The next managing director of the International Monetary Fund is likely to come from outside Europe when current leader Christine Lagarde eventually leaves, the deputy head of the Washington-based fund said in an interview broadcast on Saturday.
IMF First Deputy Managing Director David Lipton told the BBC World Service the tradition by which a European heads the fund while an American leads the World Bank was coming under pressure and the next appointment would be “strictly merit-based”.
Described on the same radio programme as an “incredible anachronism” by former IMF Chief Economist Kenneth Rogoff, the convention that has ensured that Europeans lead the fund has been increasingly challenged during the euro zone crisis.
Lipton said that when Lagarde steps down, her successor would probably come from a non-European country.
“With candidates coming forward from around the world, I think it’s much more likely the next time around than it has ever been,” he said.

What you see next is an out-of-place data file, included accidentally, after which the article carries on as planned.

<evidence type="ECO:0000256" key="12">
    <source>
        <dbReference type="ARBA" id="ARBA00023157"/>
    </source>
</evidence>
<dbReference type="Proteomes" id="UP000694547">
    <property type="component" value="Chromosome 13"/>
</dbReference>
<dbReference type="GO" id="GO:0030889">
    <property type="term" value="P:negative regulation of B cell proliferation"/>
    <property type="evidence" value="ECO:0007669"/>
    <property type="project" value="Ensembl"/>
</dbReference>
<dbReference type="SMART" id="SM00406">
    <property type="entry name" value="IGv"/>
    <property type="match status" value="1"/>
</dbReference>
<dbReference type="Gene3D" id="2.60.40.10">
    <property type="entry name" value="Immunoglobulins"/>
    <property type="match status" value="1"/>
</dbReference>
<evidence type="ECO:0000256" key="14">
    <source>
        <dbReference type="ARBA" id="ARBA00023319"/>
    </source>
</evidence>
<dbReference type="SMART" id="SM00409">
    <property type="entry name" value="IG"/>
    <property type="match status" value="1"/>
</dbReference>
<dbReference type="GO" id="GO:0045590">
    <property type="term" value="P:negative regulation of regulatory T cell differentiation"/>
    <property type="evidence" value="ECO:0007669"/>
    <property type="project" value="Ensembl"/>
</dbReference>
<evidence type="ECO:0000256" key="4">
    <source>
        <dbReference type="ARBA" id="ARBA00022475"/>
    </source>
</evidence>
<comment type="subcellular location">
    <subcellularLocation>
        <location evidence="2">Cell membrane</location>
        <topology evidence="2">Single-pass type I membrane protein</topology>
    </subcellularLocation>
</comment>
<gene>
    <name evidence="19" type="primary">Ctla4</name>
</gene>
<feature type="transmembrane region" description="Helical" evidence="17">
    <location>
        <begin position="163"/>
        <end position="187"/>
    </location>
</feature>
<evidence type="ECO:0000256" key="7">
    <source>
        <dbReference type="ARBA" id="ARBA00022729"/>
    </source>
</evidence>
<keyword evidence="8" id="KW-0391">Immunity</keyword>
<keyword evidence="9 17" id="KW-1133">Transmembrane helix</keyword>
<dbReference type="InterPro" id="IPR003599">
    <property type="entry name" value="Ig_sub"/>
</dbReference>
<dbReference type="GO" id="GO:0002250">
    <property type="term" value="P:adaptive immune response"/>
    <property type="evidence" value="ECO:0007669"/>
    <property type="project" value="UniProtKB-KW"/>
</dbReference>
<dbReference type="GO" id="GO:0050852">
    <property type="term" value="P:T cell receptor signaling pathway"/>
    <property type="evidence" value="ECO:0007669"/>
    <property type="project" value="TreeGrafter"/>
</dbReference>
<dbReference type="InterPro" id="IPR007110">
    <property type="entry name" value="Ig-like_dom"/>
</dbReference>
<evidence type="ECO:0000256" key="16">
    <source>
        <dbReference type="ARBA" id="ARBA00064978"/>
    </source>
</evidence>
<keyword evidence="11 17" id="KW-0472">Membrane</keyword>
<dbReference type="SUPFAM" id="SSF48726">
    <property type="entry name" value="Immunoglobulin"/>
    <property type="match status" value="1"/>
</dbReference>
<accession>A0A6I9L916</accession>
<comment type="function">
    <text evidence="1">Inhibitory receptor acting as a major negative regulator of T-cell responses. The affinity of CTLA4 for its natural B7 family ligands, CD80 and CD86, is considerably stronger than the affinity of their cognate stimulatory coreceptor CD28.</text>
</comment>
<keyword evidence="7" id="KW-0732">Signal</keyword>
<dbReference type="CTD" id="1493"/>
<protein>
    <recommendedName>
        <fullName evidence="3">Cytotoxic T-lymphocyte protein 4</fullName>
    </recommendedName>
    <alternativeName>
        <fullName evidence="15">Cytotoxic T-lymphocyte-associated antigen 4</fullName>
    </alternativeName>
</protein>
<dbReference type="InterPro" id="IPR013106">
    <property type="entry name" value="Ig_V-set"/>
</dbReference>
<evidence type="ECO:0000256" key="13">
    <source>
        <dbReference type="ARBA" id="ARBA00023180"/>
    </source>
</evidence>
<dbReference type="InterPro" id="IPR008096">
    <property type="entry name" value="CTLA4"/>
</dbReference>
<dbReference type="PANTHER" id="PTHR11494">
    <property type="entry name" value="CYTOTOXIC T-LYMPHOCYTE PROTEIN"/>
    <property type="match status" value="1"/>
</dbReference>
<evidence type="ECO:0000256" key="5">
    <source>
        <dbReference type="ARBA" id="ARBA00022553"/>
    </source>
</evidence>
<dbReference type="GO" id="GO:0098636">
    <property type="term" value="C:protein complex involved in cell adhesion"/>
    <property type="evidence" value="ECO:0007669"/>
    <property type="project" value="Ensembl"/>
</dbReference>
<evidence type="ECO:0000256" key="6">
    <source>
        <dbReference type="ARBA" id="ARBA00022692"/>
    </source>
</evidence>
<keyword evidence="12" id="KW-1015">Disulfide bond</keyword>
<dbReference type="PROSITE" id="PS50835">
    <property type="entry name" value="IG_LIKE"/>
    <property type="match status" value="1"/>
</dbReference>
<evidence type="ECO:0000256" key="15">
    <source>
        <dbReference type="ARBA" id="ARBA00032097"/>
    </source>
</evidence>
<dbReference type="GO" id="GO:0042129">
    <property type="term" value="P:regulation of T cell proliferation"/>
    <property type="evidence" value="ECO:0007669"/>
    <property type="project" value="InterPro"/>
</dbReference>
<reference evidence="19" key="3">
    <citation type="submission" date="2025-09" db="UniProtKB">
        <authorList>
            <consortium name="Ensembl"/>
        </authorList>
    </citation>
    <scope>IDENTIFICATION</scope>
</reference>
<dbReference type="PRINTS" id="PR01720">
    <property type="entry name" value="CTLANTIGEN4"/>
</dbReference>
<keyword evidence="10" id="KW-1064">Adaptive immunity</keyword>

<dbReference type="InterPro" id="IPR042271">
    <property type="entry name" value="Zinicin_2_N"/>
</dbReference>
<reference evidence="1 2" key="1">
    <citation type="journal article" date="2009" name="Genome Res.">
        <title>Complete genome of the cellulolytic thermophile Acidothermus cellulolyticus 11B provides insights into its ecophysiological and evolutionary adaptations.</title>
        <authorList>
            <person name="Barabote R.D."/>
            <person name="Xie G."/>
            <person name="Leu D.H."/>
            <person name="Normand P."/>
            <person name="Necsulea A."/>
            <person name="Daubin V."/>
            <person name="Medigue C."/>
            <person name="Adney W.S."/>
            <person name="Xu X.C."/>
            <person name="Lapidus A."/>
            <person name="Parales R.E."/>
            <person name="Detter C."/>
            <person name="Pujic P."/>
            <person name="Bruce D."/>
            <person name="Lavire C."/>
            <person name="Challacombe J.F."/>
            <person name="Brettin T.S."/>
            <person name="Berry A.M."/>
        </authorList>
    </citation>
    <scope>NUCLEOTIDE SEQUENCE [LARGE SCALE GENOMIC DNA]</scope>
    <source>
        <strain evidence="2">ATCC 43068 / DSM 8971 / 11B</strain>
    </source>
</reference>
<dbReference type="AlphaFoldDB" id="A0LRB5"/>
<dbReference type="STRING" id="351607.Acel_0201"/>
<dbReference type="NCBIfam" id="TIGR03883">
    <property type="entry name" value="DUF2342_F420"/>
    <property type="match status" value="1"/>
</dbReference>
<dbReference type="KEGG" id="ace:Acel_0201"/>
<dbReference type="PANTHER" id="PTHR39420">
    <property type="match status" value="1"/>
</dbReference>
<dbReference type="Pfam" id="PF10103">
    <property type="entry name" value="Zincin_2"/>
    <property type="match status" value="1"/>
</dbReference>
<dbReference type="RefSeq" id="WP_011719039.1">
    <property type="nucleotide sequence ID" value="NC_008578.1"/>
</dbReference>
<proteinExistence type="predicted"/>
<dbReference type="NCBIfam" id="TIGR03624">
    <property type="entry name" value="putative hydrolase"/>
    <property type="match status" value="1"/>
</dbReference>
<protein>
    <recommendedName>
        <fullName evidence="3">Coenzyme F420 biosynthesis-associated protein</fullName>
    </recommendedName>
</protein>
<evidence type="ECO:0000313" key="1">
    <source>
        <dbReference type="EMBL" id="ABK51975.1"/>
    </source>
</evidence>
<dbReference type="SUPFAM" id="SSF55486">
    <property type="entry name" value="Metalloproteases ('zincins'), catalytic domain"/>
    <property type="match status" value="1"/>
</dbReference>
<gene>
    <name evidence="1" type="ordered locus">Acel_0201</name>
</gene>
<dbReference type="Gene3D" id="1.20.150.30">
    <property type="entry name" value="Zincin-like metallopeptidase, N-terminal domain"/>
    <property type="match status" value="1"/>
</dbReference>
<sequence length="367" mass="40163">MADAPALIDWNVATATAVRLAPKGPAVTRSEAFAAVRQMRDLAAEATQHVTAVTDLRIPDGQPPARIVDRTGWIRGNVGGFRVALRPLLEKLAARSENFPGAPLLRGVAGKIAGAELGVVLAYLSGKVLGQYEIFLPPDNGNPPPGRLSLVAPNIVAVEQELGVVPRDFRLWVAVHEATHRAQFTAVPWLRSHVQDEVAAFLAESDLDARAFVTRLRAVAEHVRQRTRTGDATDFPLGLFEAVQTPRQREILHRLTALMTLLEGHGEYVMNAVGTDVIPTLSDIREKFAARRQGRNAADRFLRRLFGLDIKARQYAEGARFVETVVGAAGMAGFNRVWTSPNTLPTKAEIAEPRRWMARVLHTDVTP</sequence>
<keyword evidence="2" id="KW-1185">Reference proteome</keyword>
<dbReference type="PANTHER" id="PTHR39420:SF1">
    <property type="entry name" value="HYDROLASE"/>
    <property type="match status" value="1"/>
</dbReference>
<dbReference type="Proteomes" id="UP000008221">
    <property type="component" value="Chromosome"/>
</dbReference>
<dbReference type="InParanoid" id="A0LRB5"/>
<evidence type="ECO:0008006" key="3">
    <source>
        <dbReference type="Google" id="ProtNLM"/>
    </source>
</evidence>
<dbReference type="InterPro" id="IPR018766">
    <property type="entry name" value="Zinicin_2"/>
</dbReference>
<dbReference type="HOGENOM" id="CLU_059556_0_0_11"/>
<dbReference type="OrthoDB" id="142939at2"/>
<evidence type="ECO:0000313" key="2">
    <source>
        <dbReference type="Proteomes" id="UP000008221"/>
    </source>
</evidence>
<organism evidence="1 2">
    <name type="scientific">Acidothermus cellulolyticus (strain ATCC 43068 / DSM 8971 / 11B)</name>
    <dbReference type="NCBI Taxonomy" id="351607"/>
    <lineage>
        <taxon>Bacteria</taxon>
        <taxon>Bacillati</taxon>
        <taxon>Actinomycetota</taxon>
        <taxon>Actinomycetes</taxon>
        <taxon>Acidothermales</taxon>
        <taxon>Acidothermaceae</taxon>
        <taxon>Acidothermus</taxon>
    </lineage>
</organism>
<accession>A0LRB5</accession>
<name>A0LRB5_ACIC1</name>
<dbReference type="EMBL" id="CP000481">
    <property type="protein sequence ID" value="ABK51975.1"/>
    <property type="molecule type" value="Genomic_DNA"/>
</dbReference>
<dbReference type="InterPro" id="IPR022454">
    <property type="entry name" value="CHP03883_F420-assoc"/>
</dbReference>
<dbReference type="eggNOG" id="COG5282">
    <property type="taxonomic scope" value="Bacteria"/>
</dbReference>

“There are more and more eminently qualified people from outside Europe and the United States and I think the fact that there’s been so much focus on crisis in the United States right at the early stages of the global financial crisis and with Europe, is going to lead to a sense that there has to be a broader pool for the leadership role,” Lipton said.
Lagarde, a former French finance minister, took over as head of the IMF in 2011 after her predecessor, Dominique Strauss-Kahn was forced to resign over a sex scandal.
Her five-year term comes to an end next year but she was quoted last month as saying she would consider a second term if she had the support of the IMF’s members.
Although there is no formal requirement that the leader of the IMF come from Europe, it has been the practice ever since the institution was set up after World War Two, while the World Bank has always been led by an American. (Reporting by James Mackenzie; Editing by Toby Chopra)”